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Old 31st March 2012
ocicat ocicat is offline
Join Date: Apr 2008
Posts: 3,300

Originally Posted by daemonfowl View Post
Does bridging reinforce privacy ?
I'm coming back to this question again.

I assume you may be comparing the actions of switches & hubs. When using a hub (which is a Layer 1 device...), all packets are sent to all hosts, & each host will determine if the packets target them. If the host is not the designated receiver, the host will ignore the packet. If two hosts on the same LAN segment try to transmit at the same time, the packets will collide causing the communication to fail. Both senders will each wait a random length of time before attempting to transmit again. This is defined as a collision domain. Communication in a hubbed environment is half-duplex at best.

Switches are an improvement in that after a learning phase (seeding the ARP cache...), packet traffic is not sent to all hosts in the LAN segment. A virtual circuit is created only between the sending & the receiving hosts. Packet collisions can still occur, but they are limited to the two hosts in the virtual circuit, or for each port on the switch.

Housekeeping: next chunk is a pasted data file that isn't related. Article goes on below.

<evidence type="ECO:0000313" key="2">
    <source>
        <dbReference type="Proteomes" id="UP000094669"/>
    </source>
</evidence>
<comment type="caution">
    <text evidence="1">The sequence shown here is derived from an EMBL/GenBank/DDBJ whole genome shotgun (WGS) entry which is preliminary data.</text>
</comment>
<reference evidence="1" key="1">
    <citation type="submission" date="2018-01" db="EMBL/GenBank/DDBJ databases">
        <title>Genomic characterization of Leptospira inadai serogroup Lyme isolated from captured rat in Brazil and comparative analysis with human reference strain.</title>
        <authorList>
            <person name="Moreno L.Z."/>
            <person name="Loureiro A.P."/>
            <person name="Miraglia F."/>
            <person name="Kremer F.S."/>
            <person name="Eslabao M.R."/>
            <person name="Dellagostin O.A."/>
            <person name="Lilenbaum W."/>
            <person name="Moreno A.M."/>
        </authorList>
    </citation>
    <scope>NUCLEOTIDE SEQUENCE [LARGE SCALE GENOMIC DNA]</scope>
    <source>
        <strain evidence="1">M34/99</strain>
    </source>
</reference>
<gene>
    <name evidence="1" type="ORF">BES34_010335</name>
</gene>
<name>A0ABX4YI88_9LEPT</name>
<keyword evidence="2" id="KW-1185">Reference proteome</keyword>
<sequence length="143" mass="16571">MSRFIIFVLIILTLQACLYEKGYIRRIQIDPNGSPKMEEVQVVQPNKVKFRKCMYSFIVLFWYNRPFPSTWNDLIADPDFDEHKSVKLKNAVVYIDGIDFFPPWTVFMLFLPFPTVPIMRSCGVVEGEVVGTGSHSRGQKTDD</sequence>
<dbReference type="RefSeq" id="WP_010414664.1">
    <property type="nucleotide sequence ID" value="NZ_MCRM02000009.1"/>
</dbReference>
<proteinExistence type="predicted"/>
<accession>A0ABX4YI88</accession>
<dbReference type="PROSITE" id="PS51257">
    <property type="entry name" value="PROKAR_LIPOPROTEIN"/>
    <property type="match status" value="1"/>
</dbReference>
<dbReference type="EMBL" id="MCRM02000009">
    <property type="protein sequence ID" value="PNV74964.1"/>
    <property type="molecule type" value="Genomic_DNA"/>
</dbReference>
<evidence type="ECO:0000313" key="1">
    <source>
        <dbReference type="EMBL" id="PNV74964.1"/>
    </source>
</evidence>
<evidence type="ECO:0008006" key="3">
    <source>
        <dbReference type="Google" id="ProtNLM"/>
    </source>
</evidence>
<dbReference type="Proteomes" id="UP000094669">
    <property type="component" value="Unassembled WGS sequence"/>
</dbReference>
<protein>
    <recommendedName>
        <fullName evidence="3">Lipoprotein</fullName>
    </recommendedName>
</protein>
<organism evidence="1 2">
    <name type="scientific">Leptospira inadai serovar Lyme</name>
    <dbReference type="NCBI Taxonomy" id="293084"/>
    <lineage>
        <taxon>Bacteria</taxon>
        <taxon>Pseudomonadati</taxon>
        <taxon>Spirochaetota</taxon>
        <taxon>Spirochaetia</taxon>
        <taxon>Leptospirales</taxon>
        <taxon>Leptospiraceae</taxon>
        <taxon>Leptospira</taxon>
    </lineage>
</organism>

When using a hub, hosts can potentially set their network interfaces into "promiscuous mode" which means they can capture all network LAN traffic -- whether they are the designated recipient or not. This is how packet sniffers work.

A conclusion one might draw is that a switched environment is more secure than a hub environment. Slightly. If I want to eavesdrop on conversations in a switched environment, all I need is access to the switch itself. Most commerical grade switches have features such as port replication where any traffic going through a specific port can be duplicated elsewhere. I can still monitor specific network traffic in a switched environment. If the switch used does not support port replication, I can also use a network tap directly on the connection itself.

So to say that communication in a switched environment is more secure in & of itself, no. I simply just have to use more sophisticated methods to monitor traffic.

I will close quoting Ron Rivest of RSA fame:

Cryptography is about communication in the presence of an adversary.
If one is really concerned about privacy, encryption is required. Bridges/switches by themselves do not provide this. This isn't part of the set of problems they were designed to address. Switches are an evolution from hubs which allows Ethernet communication to be full-duplex. LAN segments can now support more than one active conversation between their hosts.

Last edited by ocicat; 31st March 2012 at 06:19 PM.
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